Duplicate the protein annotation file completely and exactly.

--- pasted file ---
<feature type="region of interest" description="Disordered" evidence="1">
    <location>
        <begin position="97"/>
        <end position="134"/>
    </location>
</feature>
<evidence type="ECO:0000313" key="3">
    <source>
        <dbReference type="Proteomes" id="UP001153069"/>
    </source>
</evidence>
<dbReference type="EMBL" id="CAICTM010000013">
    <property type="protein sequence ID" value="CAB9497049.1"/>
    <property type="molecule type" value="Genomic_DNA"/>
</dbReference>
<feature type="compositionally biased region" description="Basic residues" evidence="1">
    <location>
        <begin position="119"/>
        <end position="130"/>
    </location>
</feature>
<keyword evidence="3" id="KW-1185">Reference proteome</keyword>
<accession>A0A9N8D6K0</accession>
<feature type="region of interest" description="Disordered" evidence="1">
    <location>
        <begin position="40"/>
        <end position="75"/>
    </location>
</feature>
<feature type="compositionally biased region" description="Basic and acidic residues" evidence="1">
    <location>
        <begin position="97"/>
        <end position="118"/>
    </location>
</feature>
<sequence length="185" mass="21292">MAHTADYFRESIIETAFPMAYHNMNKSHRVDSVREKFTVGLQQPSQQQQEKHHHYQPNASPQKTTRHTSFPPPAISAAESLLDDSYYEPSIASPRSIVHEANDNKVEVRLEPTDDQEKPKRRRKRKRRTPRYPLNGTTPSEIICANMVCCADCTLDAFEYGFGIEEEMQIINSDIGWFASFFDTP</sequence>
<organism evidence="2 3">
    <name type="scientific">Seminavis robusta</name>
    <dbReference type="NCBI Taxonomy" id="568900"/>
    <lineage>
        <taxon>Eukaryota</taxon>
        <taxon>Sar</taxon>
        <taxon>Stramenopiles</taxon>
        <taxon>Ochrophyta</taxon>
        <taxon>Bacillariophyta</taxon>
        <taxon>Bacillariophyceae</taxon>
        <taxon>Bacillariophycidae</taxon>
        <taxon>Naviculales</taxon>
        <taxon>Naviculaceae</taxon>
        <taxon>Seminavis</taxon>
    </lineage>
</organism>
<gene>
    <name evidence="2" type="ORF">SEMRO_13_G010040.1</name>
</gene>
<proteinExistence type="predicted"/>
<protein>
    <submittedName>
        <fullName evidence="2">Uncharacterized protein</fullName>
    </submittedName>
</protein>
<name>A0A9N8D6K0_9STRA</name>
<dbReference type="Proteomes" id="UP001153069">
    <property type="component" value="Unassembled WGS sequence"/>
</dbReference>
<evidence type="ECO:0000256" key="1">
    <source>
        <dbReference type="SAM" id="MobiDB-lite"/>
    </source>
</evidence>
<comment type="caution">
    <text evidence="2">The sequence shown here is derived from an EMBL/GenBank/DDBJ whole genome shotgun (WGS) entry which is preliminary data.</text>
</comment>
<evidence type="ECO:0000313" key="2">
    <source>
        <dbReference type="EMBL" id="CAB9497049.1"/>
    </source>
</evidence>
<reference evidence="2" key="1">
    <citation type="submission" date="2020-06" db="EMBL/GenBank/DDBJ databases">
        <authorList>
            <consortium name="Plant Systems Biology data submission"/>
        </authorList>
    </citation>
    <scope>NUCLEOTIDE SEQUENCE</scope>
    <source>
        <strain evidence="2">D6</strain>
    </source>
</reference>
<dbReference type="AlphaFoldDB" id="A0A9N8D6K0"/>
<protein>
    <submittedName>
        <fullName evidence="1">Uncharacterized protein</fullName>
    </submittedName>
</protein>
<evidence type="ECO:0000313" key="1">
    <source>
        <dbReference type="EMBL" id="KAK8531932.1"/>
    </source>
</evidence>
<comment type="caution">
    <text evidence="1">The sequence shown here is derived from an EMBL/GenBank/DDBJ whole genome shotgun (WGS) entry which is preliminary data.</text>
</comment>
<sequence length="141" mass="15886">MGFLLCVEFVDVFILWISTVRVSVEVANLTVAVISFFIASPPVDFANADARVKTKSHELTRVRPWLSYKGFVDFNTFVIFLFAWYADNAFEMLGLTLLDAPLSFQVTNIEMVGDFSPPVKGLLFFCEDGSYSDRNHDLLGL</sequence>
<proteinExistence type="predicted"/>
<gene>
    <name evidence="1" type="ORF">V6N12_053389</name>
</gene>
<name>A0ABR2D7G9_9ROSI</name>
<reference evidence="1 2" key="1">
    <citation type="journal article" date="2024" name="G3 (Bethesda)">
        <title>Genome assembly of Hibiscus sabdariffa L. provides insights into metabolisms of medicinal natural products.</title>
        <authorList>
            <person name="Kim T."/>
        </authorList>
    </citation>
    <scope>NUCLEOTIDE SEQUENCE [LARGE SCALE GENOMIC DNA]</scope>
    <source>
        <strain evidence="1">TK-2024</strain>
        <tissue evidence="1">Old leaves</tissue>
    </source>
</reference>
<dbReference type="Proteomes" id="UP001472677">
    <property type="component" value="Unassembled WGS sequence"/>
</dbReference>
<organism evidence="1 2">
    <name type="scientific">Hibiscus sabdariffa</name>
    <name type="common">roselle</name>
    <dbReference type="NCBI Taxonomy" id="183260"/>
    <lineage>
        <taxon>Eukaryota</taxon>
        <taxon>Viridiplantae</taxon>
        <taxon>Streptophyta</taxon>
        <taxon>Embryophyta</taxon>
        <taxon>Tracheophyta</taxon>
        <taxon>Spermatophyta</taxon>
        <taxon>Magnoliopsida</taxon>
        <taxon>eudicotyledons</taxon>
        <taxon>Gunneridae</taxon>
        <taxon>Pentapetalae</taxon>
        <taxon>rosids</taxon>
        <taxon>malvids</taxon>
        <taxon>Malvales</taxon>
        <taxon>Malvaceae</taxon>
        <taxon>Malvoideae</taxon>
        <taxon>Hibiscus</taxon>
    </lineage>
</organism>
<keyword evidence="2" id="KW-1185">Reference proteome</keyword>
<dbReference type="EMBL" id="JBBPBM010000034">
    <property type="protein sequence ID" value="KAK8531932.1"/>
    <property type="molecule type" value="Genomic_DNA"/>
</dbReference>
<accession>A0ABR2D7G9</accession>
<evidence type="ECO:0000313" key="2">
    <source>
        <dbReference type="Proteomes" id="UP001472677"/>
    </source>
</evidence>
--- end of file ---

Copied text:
<feature type="region of interest" description="Disordered" evidence="1">
    <location>
        <begin position="97"/>
        <end position="134"/>
    </location>
</feature>
<evidence type="ECO:0000313" key="3">
    <source>
        <dbReference type="Proteomes" id="UP001153069"/>
    </source>
</evidence>
<dbReference type="EMBL" id="CAICTM010000013">
    <property type="protein sequence ID" value="CAB9497049.1"/>
    <property type="molecule type" value="Genomic_DNA"/>
</dbReference>
<feature type="compositionally biased region" description="Basic residues" evidence="1">
    <location>
        <begin position="119"/>
        <end position="130"/>
    </location>
</feature>
<keyword evidence="3" id="KW-1185">Reference proteome</keyword>
<accession>A0A9N8D6K0</accession>
<feature type="region of interest" description="Disordered" evidence="1">
    <location>
        <begin position="40"/>
        <end position="75"/>
    </location>
</feature>
<feature type="compositionally biased region" description="Basic and acidic residues" evidence="1">
    <location>
        <begin position="97"/>
        <end position="118"/>
    </location>
</feature>
<sequence length="185" mass="21292">MAHTADYFRESIIETAFPMAYHNMNKSHRVDSVREKFTVGLQQPSQQQQEKHHHYQPNASPQKTTRHTSFPPPAISAAESLLDDSYYEPSIASPRSIVHEANDNKVEVRLEPTDDQEKPKRRRKRKRRTPRYPLNGTTPSEIICANMVCCADCTLDAFEYGFGIEEEMQIINSDIGWFASFFDTP</sequence>
<organism evidence="2 3">
    <name type="scientific">Seminavis robusta</name>
    <dbReference type="NCBI Taxonomy" id="568900"/>
    <lineage>
        <taxon>Eukaryota</taxon>
        <taxon>Sar</taxon>
        <taxon>Stramenopiles</taxon>
        <taxon>Ochrophyta</taxon>
        <taxon>Bacillariophyta</taxon>
        <taxon>Bacillariophyceae</taxon>
        <taxon>Bacillariophycidae</taxon>
        <taxon>Naviculales</taxon>
        <taxon>Naviculaceae</taxon>
        <taxon>Seminavis</taxon>
    </lineage>
</organism>
<gene>
    <name evidence="2" type="ORF">SEMRO_13_G010040.1</name>
</gene>
<proteinExistence type="predicted"/>
<protein>
    <submittedName>
        <fullName evidence="2">Uncharacterized protein</fullName>
    </submittedName>
</protein>
<name>A0A9N8D6K0_9STRA</name>
<dbReference type="Proteomes" id="UP001153069">
    <property type="component" value="Unassembled WGS sequence"/>
</dbReference>
<evidence type="ECO:0000256" key="1">
    <source>
        <dbReference type="SAM" id="MobiDB-lite"/>
    </source>
</evidence>
<comment type="caution">
    <text evidence="2">The sequence shown here is derived from an EMBL/GenBank/DDBJ whole genome shotgun (WGS) entry which is preliminary data.</text>
</comment>
<evidence type="ECO:0000313" key="2">
    <source>
        <dbReference type="EMBL" id="CAB9497049.1"/>
    </source>
</evidence>
<reference evidence="2" key="1">
    <citation type="submission" date="2020-06" db="EMBL/GenBank/DDBJ databases">
        <authorList>
            <consortium name="Plant Systems Biology data submission"/>
        </authorList>
    </citation>
    <scope>NUCLEOTIDE SEQUENCE</scope>
    <source>
        <strain evidence="2">D6</strain>
    </source>
</reference>
<dbReference type="AlphaFoldDB" id="A0A9N8D6K0"/>
<protein>
    <submittedName>
        <fullName evidence="1">Uncharacterized protein</fullName>
    </submittedName>
</protein>
<evidence type="ECO:0000313" key="1">
    <source>
        <dbReference type="EMBL" id="KAK8531932.1"/>
    </source>
</evidence>
<comment type="caution">
    <text evidence="1">The sequence shown here is derived from an EMBL/GenBank/DDBJ whole genome shotgun (WGS) entry which is preliminary data.</text>
</comment>
<sequence length="141" mass="15886">MGFLLCVEFVDVFILWISTVRVSVEVANLTVAVISFFIASPPVDFANADARVKTKSHELTRVRPWLSYKGFVDFNTFVIFLFAWYADNAFEMLGLTLLDAPLSFQVTNIEMVGDFSPPVKGLLFFCEDGSYSDRNHDLLGL</sequence>
<proteinExistence type="predicted"/>
<gene>
    <name evidence="1" type="ORF">V6N12_053389</name>
</gene>
<name>A0ABR2D7G9_9ROSI</name>
<reference evidence="1 2" key="1">
    <citation type="journal article" date="2024" name="G3 (Bethesda)">
        <title>Genome assembly of Hibiscus sabdariffa L. provides insights into metabolisms of medicinal natural products.</title>
        <authorList>
            <person name="Kim T."/>
        </authorList>
    </citation>
    <scope>NUCLEOTIDE SEQUENCE [LARGE SCALE GENOMIC DNA]</scope>
    <source>
        <strain evidence="1">TK-2024</strain>
        <tissue evidence="1">Old leaves</tissue>
    </source>
</reference>
<dbReference type="Proteomes" id="UP001472677">
    <property type="component" value="Unassembled WGS sequence"/>
</dbReference>
<organism evidence="1 2">
    <name type="scientific">Hibiscus sabdariffa</name>
    <name type="common">roselle</name>
    <dbReference type="NCBI Taxonomy" id="183260"/>
    <lineage>
        <taxon>Eukaryota</taxon>
        <taxon>Viridiplantae</taxon>
        <taxon>Streptophyta</taxon>
        <taxon>Embryophyta</taxon>
        <taxon>Tracheophyta</taxon>
        <taxon>Spermatophyta</taxon>
        <taxon>Magnoliopsida</taxon>
        <taxon>eudicotyledons</taxon>
        <taxon>Gunneridae</taxon>
        <taxon>Pentapetalae</taxon>
        <taxon>rosids</taxon>
        <taxon>malvids</taxon>
        <taxon>Malvales</taxon>
        <taxon>Malvaceae</taxon>
        <taxon>Malvoideae</taxon>
        <taxon>Hibiscus</taxon>
    </lineage>
</organism>
<keyword evidence="2" id="KW-1185">Reference proteome</keyword>
<dbReference type="EMBL" id="JBBPBM010000034">
    <property type="protein sequence ID" value="KAK8531932.1"/>
    <property type="molecule type" value="Genomic_DNA"/>
</dbReference>
<accession>A0ABR2D7G9</accession>
<evidence type="ECO:0000313" key="2">
    <source>
        <dbReference type="Proteomes" id="UP001472677"/>
    </source>
</evidence>